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Throughout our lives, we’ve all been told to “eat your veggies!” We all know the story: if we want to have a healthy diet, we need to be eating fruits and vegetables. Some of us also know that the recommended amount we should be eating is about five servings, although this depends on age, gender, physical activity, and overall health.

And yet, this simple goal sometimes seems impossible to achieve. We might want to eat more fruits and vegetables, but practical issues seem to always get in the way. Maybe the types of vegetables you’re used to aren’t available at the store, or you think it just costs too much money to purchase five servings of produce a day. Then there’s the question of how to actually prepare the produce, how long it lasts before you need to throw it out . . .  plus, you need foods that are convenient and quick to prepare since you’re always on the go.

I only recently started to get the hang of eating enough fruits and veggies. It took intentional planning in the beginning, but now it has become second nature. Here are a few things I discovered that help me add more fruits and veggies to my day!

In the grocery store

Let’s start where it all begins, shall we? When you’re at the grocery store, remember that any types of fruits and veggies count! This includes fresh produce, yes, but frozen, dried, canned, and juiced can all be a part of your intake. Don’t limit yourself! Buying a variety of fruits and veggies other than fresh produce can help you prevent spoilage. Use perishable produce right after you buy your groceries and frozen or canned selections as you get to the end of your stock.

The best way to ensure you’re getting a good variety of fruits and veggies? Remember to follow the rainbow! Red plants include apples, cabbage, grapes, red peppers, and beets. Some examples of orange and yellow fruits are cantaloupe, carrots, squash, pineapple, sweet potatoes, and corn. Spinach, broccoli, peas, honeydew melon, and kiwi are all green. Foods in the blue/indigo/violet group include raisins, eggplant, figs, prunes, and blueberries. And finally, don’t forget your white fruits and vegetables like potatoes, bananas, ginger, jicama, and parsnips. Before you check out, just look down in your grocery basket, and see if you’ve gotten at least one item from good ol’ Roy G. Biv.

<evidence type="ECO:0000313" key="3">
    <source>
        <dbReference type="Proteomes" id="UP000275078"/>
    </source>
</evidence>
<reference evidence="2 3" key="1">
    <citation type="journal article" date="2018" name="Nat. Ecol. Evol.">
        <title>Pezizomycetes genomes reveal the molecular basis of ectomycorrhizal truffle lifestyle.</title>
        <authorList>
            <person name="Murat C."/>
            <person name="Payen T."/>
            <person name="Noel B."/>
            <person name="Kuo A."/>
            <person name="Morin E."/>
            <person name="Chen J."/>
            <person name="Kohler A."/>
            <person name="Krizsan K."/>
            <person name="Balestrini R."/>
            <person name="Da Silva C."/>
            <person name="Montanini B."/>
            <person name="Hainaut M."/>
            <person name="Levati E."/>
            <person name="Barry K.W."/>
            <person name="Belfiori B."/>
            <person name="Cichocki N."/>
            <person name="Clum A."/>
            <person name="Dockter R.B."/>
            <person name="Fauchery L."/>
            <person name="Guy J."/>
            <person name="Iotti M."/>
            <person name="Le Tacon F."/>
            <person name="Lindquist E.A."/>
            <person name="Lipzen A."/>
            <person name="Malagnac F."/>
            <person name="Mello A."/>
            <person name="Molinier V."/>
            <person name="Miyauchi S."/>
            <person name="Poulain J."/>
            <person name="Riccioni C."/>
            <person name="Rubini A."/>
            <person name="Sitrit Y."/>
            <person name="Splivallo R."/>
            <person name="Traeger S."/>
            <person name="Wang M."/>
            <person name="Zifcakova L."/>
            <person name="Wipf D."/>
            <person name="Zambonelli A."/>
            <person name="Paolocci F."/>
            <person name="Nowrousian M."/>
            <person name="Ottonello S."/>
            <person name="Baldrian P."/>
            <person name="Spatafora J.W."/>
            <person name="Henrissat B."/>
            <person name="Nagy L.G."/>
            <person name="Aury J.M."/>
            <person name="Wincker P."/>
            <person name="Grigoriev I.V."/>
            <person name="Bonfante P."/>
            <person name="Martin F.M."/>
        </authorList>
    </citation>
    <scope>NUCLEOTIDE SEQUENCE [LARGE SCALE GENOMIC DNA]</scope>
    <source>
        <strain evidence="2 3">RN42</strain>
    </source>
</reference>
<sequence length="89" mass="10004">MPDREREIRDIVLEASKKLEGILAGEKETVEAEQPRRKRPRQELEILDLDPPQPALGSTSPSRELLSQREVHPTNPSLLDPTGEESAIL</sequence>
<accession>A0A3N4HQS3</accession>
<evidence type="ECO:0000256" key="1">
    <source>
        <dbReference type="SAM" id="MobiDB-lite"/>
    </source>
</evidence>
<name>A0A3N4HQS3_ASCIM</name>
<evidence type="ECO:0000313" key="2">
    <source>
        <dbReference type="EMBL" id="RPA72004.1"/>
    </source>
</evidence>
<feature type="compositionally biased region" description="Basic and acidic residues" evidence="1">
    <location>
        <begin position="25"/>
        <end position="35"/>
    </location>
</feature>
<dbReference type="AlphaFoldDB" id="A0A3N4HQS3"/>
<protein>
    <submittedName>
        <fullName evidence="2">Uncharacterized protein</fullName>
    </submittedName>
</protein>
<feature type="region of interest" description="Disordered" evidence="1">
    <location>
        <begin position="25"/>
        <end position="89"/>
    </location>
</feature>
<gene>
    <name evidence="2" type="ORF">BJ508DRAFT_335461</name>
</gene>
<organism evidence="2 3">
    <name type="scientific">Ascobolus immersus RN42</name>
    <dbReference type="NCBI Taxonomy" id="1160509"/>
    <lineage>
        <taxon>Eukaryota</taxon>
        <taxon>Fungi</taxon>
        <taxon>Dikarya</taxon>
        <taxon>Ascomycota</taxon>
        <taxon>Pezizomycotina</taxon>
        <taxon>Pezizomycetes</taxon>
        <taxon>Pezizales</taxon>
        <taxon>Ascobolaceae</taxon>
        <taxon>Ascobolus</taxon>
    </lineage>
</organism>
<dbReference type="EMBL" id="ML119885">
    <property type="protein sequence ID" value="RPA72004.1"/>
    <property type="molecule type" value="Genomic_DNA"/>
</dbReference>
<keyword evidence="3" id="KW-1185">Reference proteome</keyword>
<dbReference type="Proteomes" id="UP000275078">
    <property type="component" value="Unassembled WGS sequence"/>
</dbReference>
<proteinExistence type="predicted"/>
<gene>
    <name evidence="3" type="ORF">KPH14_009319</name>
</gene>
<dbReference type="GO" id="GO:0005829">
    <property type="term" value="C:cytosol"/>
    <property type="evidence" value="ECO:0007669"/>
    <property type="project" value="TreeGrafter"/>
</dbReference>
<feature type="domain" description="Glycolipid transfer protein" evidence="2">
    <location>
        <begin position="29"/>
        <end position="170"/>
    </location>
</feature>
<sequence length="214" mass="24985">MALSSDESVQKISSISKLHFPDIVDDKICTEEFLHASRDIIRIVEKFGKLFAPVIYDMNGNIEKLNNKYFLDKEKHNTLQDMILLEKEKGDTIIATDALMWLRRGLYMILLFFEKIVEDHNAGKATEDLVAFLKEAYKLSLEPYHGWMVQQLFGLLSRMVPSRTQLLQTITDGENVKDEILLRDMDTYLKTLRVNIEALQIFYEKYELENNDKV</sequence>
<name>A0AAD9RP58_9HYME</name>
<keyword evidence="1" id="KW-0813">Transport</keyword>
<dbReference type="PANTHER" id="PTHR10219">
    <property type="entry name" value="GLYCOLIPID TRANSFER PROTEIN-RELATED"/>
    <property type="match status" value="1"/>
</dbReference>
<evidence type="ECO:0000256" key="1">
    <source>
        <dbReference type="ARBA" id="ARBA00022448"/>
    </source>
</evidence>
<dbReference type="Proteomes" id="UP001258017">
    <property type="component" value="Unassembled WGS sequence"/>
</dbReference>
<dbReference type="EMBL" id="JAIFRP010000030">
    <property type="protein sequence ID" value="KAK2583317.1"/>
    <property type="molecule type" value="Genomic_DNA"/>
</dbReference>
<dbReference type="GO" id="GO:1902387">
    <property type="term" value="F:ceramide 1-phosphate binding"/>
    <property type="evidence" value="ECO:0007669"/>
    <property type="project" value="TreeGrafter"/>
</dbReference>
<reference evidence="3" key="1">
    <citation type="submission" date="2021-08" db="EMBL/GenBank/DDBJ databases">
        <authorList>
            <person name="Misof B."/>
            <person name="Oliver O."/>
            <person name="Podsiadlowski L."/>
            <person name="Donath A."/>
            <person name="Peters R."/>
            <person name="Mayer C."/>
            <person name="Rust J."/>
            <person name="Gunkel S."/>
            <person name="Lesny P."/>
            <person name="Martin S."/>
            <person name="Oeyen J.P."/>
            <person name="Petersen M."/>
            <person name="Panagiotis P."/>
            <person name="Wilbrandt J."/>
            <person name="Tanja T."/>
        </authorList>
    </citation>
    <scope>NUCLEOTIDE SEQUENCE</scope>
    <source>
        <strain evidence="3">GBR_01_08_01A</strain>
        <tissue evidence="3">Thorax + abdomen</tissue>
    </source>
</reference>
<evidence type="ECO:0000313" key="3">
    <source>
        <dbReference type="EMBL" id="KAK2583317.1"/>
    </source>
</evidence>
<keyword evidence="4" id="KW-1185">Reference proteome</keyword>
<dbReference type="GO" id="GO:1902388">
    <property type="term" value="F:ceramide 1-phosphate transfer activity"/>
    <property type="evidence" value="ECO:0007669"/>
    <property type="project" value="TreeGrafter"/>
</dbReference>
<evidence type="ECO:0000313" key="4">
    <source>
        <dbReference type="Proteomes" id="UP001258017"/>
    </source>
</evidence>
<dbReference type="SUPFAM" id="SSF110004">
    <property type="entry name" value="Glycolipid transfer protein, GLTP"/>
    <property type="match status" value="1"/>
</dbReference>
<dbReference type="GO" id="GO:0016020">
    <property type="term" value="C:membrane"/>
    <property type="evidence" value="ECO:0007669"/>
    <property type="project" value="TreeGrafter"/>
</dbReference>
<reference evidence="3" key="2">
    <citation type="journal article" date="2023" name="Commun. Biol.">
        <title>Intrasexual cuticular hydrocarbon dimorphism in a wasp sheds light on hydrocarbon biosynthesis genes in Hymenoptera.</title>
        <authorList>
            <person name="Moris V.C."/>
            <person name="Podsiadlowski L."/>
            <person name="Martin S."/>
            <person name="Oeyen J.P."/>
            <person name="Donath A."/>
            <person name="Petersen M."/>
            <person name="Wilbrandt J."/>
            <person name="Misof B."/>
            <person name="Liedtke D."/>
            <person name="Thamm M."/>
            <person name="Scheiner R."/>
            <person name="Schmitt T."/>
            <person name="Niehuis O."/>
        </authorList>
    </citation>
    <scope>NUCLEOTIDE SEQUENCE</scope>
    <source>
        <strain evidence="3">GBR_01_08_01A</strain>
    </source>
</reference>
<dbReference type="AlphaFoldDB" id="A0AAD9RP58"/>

If you’re too busy to wash and cut fruits and veggies (or just too lazy, like me), you can purchase the washed and pre-cut kind. You may be more likely to eat it since most of the work is already done for you, which means you won’t waste money on spoiled food. Win-win!

At home, it’s very easy to add fruits and vegetables to the meals you’re already making.


Do you enjoy omelets for breakfast? Substitute spinach, onions, or mushrooms for one of the eggs or half of the cheese. Vegetables add volume and flavor to the dish, and they have fewer calories than egg or cheese.

Or perhaps you’re a simple milk and cereal person. Cut back on the amount of cereal in your bowl, and add some sliced bananas, peaches, or strawberries. You’ll have a full bowl, but with fewer calories.

Need an even easier way to add fruit to your breakfast? Have a glass of 100 percent orange or grapefruit juice.